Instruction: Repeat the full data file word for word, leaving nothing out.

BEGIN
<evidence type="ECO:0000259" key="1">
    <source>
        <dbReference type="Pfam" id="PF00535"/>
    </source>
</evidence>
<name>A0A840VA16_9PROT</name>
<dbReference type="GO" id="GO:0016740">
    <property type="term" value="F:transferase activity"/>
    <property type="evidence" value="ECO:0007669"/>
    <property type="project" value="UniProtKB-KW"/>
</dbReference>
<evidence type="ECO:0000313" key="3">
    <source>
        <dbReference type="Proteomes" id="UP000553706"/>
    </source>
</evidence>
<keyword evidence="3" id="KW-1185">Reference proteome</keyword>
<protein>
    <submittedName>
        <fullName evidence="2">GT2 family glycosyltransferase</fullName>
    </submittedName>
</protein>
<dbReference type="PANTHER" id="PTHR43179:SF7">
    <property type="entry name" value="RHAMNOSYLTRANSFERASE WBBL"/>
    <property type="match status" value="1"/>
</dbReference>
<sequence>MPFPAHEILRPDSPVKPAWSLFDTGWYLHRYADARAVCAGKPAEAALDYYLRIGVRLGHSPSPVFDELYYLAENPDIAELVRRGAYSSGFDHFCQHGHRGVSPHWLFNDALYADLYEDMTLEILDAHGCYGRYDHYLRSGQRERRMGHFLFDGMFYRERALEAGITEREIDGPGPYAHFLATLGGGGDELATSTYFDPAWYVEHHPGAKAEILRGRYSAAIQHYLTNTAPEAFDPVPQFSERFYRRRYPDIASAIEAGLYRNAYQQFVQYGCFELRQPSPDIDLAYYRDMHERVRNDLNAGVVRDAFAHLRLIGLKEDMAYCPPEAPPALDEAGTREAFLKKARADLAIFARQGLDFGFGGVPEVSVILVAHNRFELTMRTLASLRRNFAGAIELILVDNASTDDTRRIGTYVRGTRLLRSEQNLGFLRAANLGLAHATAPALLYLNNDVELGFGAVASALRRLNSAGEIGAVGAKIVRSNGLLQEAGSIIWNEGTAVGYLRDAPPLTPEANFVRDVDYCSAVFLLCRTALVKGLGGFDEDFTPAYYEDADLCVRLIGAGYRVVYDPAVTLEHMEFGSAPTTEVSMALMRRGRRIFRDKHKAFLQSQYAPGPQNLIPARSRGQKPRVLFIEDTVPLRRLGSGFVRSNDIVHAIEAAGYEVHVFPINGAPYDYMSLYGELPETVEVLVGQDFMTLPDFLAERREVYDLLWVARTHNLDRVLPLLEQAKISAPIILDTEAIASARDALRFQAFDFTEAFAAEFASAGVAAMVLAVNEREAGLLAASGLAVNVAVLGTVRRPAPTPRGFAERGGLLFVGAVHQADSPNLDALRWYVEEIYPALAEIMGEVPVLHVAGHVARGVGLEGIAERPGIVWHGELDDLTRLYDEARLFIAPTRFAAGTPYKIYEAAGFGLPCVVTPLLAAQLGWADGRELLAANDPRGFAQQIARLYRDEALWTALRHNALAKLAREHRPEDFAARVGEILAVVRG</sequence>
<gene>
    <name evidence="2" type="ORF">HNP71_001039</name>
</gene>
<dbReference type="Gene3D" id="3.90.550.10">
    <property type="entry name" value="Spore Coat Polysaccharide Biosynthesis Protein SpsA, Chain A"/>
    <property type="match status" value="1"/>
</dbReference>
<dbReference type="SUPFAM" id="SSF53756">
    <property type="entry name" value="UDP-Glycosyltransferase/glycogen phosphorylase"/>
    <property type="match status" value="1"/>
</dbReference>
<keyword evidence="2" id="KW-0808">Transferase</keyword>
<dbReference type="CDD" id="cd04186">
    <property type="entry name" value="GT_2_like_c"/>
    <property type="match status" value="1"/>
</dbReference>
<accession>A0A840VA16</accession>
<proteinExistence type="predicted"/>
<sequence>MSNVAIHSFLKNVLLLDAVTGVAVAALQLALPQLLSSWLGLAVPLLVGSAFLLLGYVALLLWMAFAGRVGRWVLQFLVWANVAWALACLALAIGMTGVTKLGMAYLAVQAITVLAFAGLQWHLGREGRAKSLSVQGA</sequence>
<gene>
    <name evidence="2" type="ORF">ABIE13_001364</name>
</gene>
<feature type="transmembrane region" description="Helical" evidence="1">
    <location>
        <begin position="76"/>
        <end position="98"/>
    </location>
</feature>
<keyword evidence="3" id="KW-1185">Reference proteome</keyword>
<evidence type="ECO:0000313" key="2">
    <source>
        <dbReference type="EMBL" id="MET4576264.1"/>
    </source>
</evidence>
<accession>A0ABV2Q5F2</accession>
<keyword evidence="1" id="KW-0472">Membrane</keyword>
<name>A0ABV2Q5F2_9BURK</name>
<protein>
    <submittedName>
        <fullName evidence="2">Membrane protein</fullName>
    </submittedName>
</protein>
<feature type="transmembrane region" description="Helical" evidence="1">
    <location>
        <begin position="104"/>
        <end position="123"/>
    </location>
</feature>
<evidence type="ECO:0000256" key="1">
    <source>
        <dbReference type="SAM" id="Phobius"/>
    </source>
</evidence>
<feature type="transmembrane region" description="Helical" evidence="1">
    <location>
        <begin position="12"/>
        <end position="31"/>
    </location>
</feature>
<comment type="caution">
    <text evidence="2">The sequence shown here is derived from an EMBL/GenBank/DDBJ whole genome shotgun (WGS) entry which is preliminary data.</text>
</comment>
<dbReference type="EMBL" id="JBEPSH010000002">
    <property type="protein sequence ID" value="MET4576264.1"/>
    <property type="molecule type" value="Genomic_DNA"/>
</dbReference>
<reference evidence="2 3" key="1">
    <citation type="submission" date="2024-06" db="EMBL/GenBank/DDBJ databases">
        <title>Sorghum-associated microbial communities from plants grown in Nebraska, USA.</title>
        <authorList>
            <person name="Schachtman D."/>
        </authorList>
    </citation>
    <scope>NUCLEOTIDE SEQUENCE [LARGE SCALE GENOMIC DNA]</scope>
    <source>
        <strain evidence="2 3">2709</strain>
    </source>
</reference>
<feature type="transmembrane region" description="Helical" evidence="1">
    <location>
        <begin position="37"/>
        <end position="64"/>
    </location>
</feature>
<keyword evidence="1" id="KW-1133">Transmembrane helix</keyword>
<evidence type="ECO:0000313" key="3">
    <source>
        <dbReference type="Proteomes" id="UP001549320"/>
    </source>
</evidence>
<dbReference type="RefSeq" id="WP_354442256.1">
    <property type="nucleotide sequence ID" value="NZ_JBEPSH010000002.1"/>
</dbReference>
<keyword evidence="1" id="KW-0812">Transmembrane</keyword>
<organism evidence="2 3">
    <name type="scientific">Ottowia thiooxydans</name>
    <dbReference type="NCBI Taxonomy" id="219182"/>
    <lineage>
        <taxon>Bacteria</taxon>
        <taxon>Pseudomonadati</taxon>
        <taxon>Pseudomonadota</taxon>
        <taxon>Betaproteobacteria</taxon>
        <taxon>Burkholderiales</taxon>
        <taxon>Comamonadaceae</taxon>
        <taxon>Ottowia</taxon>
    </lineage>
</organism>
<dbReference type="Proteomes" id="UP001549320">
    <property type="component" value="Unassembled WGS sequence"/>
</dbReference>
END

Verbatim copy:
<evidence type="ECO:0000259" key="1">
    <source>
        <dbReference type="Pfam" id="PF00535"/>
    </source>
</evidence>
<name>A0A840VA16_9PROT</name>
<dbReference type="GO" id="GO:0016740">
    <property type="term" value="F:transferase activity"/>
    <property type="evidence" value="ECO:0007669"/>
    <property type="project" value="UniProtKB-KW"/>
</dbReference>
<evidence type="ECO:0000313" key="3">
    <source>
        <dbReference type="Proteomes" id="UP000553706"/>
    </source>
</evidence>
<keyword evidence="3" id="KW-1185">Reference proteome</keyword>
<protein>
    <submittedName>
        <fullName evidence="2">GT2 family glycosyltransferase</fullName>
    </submittedName>
</protein>
<dbReference type="PANTHER" id="PTHR43179:SF7">
    <property type="entry name" value="RHAMNOSYLTRANSFERASE WBBL"/>
    <property type="match status" value="1"/>
</dbReference>
<sequence>MPFPAHEILRPDSPVKPAWSLFDTGWYLHRYADARAVCAGKPAEAALDYYLRIGVRLGHSPSPVFDELYYLAENPDIAELVRRGAYSSGFDHFCQHGHRGVSPHWLFNDALYADLYEDMTLEILDAHGCYGRYDHYLRSGQRERRMGHFLFDGMFYRERALEAGITEREIDGPGPYAHFLATLGGGGDELATSTYFDPAWYVEHHPGAKAEILRGRYSAAIQHYLTNTAPEAFDPVPQFSERFYRRRYPDIASAIEAGLYRNAYQQFVQYGCFELRQPSPDIDLAYYRDMHERVRNDLNAGVVRDAFAHLRLIGLKEDMAYCPPEAPPALDEAGTREAFLKKARADLAIFARQGLDFGFGGVPEVSVILVAHNRFELTMRTLASLRRNFAGAIELILVDNASTDDTRRIGTYVRGTRLLRSEQNLGFLRAANLGLAHATAPALLYLNNDVELGFGAVASALRRLNSAGEIGAVGAKIVRSNGLLQEAGSIIWNEGTAVGYLRDAPPLTPEANFVRDVDYCSAVFLLCRTALVKGLGGFDEDFTPAYYEDADLCVRLIGAGYRVVYDPAVTLEHMEFGSAPTTEVSMALMRRGRRIFRDKHKAFLQSQYAPGPQNLIPARSRGQKPRVLFIEDTVPLRRLGSGFVRSNDIVHAIEAAGYEVHVFPINGAPYDYMSLYGELPETVEVLVGQDFMTLPDFLAERREVYDLLWVARTHNLDRVLPLLEQAKISAPIILDTEAIASARDALRFQAFDFTEAFAAEFASAGVAAMVLAVNEREAGLLAASGLAVNVAVLGTVRRPAPTPRGFAERGGLLFVGAVHQADSPNLDALRWYVEEIYPALAEIMGEVPVLHVAGHVARGVGLEGIAERPGIVWHGELDDLTRLYDEARLFIAPTRFAAGTPYKIYEAAGFGLPCVVTPLLAAQLGWADGRELLAANDPRGFAQQIARLYRDEALWTALRHNALAKLAREHRPEDFAARVGEILAVVRG</sequence>
<gene>
    <name evidence="2" type="ORF">HNP71_001039</name>
</gene>
<dbReference type="Gene3D" id="3.90.550.10">
    <property type="entry name" value="Spore Coat Polysaccharide Biosynthesis Protein SpsA, Chain A"/>
    <property type="match status" value="1"/>
</dbReference>
<dbReference type="SUPFAM" id="SSF53756">
    <property type="entry name" value="UDP-Glycosyltransferase/glycogen phosphorylase"/>
    <property type="match status" value="1"/>
</dbReference>
<keyword evidence="2" id="KW-0808">Transferase</keyword>
<dbReference type="CDD" id="cd04186">
    <property type="entry name" value="GT_2_like_c"/>
    <property type="match status" value="1"/>
</dbReference>
<accession>A0A840VA16</accession>
<proteinExistence type="predicted"/>
<sequence>MSNVAIHSFLKNVLLLDAVTGVAVAALQLALPQLLSSWLGLAVPLLVGSAFLLLGYVALLLWMAFAGRVGRWVLQFLVWANVAWALACLALAIGMTGVTKLGMAYLAVQAITVLAFAGLQWHLGREGRAKSLSVQGA</sequence>
<gene>
    <name evidence="2" type="ORF">ABIE13_001364</name>
</gene>
<feature type="transmembrane region" description="Helical" evidence="1">
    <location>
        <begin position="76"/>
        <end position="98"/>
    </location>
</feature>
<keyword evidence="3" id="KW-1185">Reference proteome</keyword>
<evidence type="ECO:0000313" key="2">
    <source>
        <dbReference type="EMBL" id="MET4576264.1"/>
    </source>
</evidence>
<accession>A0ABV2Q5F2</accession>
<keyword evidence="1" id="KW-0472">Membrane</keyword>
<name>A0ABV2Q5F2_9BURK</name>
<protein>
    <submittedName>
        <fullName evidence="2">Membrane protein</fullName>
    </submittedName>
</protein>
<feature type="transmembrane region" description="Helical" evidence="1">
    <location>
        <begin position="104"/>
        <end position="123"/>
    </location>
</feature>
<evidence type="ECO:0000256" key="1">
    <source>
        <dbReference type="SAM" id="Phobius"/>
    </source>
</evidence>
<feature type="transmembrane region" description="Helical" evidence="1">
    <location>
        <begin position="12"/>
        <end position="31"/>
    </location>
</feature>
<comment type="caution">
    <text evidence="2">The sequence shown here is derived from an EMBL/GenBank/DDBJ whole genome shotgun (WGS) entry which is preliminary data.</text>
</comment>
<dbReference type="EMBL" id="JBEPSH010000002">
    <property type="protein sequence ID" value="MET4576264.1"/>
    <property type="molecule type" value="Genomic_DNA"/>
</dbReference>
<reference evidence="2 3" key="1">
    <citation type="submission" date="2024-06" db="EMBL/GenBank/DDBJ databases">
        <title>Sorghum-associated microbial communities from plants grown in Nebraska, USA.</title>
        <authorList>
            <person name="Schachtman D."/>
        </authorList>
    </citation>
    <scope>NUCLEOTIDE SEQUENCE [LARGE SCALE GENOMIC DNA]</scope>
    <source>
        <strain evidence="2 3">2709</strain>
    </source>
</reference>
<feature type="transmembrane region" description="Helical" evidence="1">
    <location>
        <begin position="37"/>
        <end position="64"/>
    </location>
</feature>
<keyword evidence="1" id="KW-1133">Transmembrane helix</keyword>
<evidence type="ECO:0000313" key="3">
    <source>
        <dbReference type="Proteomes" id="UP001549320"/>
    </source>
</evidence>
<dbReference type="RefSeq" id="WP_354442256.1">
    <property type="nucleotide sequence ID" value="NZ_JBEPSH010000002.1"/>
</dbReference>
<keyword evidence="1" id="KW-0812">Transmembrane</keyword>
<organism evidence="2 3">
    <name type="scientific">Ottowia thiooxydans</name>
    <dbReference type="NCBI Taxonomy" id="219182"/>
    <lineage>
        <taxon>Bacteria</taxon>
        <taxon>Pseudomonadati</taxon>
        <taxon>Pseudomonadota</taxon>
        <taxon>Betaproteobacteria</taxon>
        <taxon>Burkholderiales</taxon>
        <taxon>Comamonadaceae</taxon>
        <taxon>Ottowia</taxon>
    </lineage>
</organism>
<dbReference type="Proteomes" id="UP001549320">
    <property type="component" value="Unassembled WGS sequence"/>
</dbReference>